PUMA
Istituto di Scienze Marine     
Cappelletti A., Tsikalas F., Nestola Y., Cavozzi C., Argnani A., Meda M., Salvi F. Impact of lithospheric heterogeneities on continental rifting evolution: Constraints from analogue modelling on South Atlantic margins. In: Tectonophysics, vol. 608 pp. 30 - 50. ELSEVIER SCIENCE BV, PO BOX 211, 1000 AE AMSTERDAM, NETHERLANDS, 2013.
 
 
Abstract
(English)
Lithospheric-scale experiments integrated with restored crustal transects are used to study the evolution of the Central Segment (confined between the Rio Grande Fracture Zone to the south and the Chain Fracture Zone to the north) of the South Atlantic margin. The presence of crustal inhomogeneities, located within the Brazilian Santos and Campos basins, have been analysed and modelled in order to better understand their effects on the rift evolution and resulting structural architecture of the conjugate rifted margins. The results show that heterogeneities located within the lower crust can have a remarkable impact on the along-margin segmentation promoting articulated basins with horsts and grabens in response to a relative "strong" rheology, and focused and deeper basins related to a relatively "weak" rheology on the equivalent parts of the conjugate pairs. In particular, at the early-stage rift evolution the deformation is concentrated at the inner margin where, in the presence of a weak lower crust rheology, a main deep listric half-graben fault and associated thick and wedge-shaped syn-rift basin sequences are developed. A strong lower crust rheology, instead, gives rise to more planar, rotated, domino-type faulted basins with thinner sequences directly controlled by the individual fault-blocks. At the late-stage rift evolution, once the effects of the initial crustal rheology inhomogeneities are reduced due to the lithosperic thinning process, the outer margin records a late syn-rift sequence which shows comparable thicknesses for both cases of lower crust rheologies. This tectono-stratigraphic evolution of the rifting process gives rise to along-margin alterations in symmetry versus asymmetry of the width and structural architecture. The performed analogue modelling experiments also indicate that during the rifting evolution pieces of brittle mantle are preserved and could be elevated beneath the developed upper crustal structures, giving rise to complicated predictions for the along-margin heat-flow. (C) 2013 Elsevier B.V. All rights reserved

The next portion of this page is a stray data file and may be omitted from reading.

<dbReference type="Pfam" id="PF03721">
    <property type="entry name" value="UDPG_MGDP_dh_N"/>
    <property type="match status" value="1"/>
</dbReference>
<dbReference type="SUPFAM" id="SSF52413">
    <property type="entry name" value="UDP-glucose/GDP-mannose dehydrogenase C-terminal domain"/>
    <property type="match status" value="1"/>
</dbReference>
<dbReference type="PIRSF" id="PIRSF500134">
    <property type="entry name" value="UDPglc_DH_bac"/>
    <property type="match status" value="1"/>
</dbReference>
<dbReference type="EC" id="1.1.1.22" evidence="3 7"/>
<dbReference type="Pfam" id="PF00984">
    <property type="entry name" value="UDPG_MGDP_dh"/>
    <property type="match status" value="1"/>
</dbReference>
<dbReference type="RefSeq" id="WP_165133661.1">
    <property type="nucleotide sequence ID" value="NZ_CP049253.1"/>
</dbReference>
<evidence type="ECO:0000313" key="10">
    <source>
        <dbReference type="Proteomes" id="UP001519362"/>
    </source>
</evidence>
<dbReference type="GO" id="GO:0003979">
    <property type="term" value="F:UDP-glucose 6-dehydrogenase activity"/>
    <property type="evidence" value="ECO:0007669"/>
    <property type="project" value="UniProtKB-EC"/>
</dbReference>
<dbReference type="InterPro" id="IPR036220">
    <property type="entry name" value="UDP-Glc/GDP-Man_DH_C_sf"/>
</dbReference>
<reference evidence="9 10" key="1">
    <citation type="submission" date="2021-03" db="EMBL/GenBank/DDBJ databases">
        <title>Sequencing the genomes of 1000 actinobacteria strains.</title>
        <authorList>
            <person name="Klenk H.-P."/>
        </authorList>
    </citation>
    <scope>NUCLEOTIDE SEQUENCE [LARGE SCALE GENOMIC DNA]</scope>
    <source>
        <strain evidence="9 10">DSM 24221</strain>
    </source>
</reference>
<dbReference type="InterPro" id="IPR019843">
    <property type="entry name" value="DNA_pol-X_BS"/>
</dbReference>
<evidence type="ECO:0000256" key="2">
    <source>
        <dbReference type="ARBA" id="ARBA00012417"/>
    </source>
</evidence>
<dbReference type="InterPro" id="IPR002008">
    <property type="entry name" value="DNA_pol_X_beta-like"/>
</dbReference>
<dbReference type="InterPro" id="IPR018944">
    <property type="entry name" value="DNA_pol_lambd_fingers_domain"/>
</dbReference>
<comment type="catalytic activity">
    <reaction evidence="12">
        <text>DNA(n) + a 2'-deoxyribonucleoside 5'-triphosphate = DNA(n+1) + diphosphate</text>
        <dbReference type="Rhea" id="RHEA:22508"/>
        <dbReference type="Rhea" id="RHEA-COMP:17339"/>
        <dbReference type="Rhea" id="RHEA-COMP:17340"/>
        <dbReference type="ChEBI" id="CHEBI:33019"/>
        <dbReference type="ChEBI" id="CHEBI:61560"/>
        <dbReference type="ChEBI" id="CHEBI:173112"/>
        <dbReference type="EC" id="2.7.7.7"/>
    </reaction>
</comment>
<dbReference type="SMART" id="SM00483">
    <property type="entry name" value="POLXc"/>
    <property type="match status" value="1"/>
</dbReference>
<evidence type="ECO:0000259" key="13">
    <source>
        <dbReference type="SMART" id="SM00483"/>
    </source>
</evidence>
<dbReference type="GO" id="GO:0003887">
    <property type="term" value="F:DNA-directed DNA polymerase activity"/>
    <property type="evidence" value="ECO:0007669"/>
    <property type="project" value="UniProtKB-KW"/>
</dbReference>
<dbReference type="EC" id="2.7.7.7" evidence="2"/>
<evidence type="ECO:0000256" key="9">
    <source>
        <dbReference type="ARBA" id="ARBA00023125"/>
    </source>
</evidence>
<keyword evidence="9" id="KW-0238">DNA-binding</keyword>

DOI: 10.1016/j.tecto.2013.09.026
Subject Lithospheric-scale analogue modelling; Structural inheritance; Lithospheric inhomogeneities; Crustal extension; Continental breakup; South Atlantic


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